A stretch of the Pascagoula River along the Griffith Tract in Mississippi.
The Pascagoula River A stretch of the Pascagoula River along the Griffith Tract in Mississippi. © Rebecca Stowe/TNC


The Mississippi Front Porch

Connecting from their porches, Mississippians find comfort in nature during difficult times.

Madison, MS

  • Colin May
    Communications Specialist
    The Nature Conservancy
    Email: colin.may@tnc.org

Photo of Alex Littlejohn
Alex Littlejohn Mississippi State Director © TNC

We are waking up daily to a world we do not recognize. A world that is laden with uncertainty and gripped with anxiousness. I think we could all agree there is a need for a whole lot of hope right now.

Hope that emerges when we remind ourselves that Mississippians have always held a “strong sense of place,” having always known where we come from and where we are going.  

Hope that has shown itself strong throughout our state’s history and in recent difficult times such as Hurricane Katrina, the BP oil spill and backwater flooding in the Delta.

Hope that can be found on Mississippi’s front porches.

Growing up, this is where I could often find my great-grandparents—on their front porch. Mama’Cille and Daddy Hollis had lived through some of the most difficult times in American history, often referencing the Great Depression and the tragedies of World War II. Even with those experiences, there was always hope in their eyes and strength in their words that let me know everything was going to be alright. 

Days spent on that front porch shaped my life. And in these days of uncertainty, it’s the very place I am drawn back to. Realizing now that my grandparents not only found hope there, but also comfort and peace in simply being outside, a sense of calmness that connected them to the beauty of our Mississippi landscape. A landscape that contains the blackwater of the Pascagoula River, the big woods of the Mississippi Delta, the rolling hills of oak, hickory and pine, and the barrier islands along our beloved coast. A connection to this landscape, I believe, may be as important now as it’s ever been.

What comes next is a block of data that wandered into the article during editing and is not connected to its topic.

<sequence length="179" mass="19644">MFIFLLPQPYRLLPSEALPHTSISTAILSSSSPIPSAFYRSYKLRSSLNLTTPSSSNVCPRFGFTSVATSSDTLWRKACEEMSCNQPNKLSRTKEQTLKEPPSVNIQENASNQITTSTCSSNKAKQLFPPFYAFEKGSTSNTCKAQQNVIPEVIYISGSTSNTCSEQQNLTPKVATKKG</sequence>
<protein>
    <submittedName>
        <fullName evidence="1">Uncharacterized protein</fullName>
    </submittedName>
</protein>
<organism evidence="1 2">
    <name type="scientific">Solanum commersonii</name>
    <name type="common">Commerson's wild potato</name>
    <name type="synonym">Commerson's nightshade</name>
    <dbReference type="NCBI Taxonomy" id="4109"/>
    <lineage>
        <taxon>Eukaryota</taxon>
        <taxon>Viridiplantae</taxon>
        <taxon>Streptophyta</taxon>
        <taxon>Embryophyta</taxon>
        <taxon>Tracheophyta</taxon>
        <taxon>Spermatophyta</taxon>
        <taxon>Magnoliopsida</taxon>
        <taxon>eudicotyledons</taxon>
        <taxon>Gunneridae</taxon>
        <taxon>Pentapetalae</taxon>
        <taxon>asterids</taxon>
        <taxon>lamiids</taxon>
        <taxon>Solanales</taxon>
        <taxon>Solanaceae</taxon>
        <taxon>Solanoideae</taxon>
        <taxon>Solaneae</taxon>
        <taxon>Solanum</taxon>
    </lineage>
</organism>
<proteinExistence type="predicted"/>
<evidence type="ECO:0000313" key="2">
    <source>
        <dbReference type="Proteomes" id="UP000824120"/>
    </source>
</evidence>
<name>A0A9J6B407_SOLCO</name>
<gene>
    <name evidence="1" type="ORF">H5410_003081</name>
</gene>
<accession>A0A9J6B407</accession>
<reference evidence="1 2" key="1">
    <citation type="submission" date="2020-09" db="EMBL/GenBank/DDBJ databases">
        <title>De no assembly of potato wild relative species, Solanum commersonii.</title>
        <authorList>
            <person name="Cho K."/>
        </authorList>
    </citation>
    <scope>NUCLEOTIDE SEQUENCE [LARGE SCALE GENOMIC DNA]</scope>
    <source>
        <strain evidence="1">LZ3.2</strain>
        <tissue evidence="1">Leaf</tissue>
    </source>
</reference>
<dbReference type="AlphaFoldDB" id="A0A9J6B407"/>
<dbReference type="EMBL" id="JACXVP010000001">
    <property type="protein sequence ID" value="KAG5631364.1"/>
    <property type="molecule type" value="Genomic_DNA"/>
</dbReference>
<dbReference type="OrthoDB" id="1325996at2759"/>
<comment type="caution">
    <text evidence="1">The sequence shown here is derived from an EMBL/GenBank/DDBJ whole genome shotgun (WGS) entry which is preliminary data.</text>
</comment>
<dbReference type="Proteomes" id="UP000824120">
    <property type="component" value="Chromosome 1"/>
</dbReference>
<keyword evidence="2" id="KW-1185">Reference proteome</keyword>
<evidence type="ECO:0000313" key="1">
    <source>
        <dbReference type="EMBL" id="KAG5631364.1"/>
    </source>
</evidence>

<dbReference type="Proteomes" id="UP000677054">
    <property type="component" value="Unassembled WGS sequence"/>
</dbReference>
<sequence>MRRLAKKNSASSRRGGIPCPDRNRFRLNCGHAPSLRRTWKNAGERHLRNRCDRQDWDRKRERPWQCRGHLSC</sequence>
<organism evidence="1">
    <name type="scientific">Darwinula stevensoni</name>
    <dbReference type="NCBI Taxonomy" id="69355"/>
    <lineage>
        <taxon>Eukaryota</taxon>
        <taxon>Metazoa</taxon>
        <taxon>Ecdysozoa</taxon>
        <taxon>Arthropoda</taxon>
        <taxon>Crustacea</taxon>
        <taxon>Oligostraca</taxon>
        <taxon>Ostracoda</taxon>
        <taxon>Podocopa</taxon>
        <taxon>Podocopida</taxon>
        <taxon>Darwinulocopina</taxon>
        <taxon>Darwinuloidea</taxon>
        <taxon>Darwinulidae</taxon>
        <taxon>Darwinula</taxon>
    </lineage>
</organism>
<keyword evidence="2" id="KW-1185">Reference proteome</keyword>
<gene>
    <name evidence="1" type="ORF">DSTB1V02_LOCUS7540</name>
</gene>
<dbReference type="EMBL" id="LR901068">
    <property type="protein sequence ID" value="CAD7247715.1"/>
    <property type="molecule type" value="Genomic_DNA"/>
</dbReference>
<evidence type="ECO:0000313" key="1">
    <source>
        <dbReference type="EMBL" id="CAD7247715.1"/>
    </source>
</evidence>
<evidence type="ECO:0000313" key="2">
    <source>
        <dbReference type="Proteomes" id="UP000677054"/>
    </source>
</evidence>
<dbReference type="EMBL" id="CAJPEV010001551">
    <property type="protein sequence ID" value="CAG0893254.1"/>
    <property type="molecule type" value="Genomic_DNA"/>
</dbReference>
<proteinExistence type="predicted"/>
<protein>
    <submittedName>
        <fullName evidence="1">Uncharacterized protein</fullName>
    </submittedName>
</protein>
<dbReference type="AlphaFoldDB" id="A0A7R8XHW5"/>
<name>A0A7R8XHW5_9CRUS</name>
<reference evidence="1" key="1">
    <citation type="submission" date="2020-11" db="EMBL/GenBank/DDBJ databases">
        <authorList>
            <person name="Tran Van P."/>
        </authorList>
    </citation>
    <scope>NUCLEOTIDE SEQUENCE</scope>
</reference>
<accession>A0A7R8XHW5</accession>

Lately, my wife and I have enjoyed sitting on the front porch with my seven-year old son, hoping to pass down the same experiences and comfort I found many years ago. Seeing the world from his perspective, listening to what he is thinking and how he is coping, I’m reminded of the quote “To understand the world, you must first understand a place like Mississippi.”

But as Mississippi is now trying to understand this world, I feel we can all find hope connecting in new ways on an old porch.

Alex Littlejohn

State Director, The Nature Conservancy in Mississippi

The Nature Conservancy is a global conservation organization dedicated to conserving the lands and waters on which all life depends. Guided by science, we create innovative, on-the-ground solutions to our world's toughest challenges so that nature and people can thrive together. We are tackling climate change, conserving lands, waters and oceans at an unprecedented scale, providing food and water sustainably and helping make cities more sustainable. Working in 76 countries and territories: 37 by direct conservation impact and 39 through partners, we use a collaborative approach that engages local communities, governments, the private sector, and other partners. To learn more, visit www.nature.org or follow @nature_press on Twitter.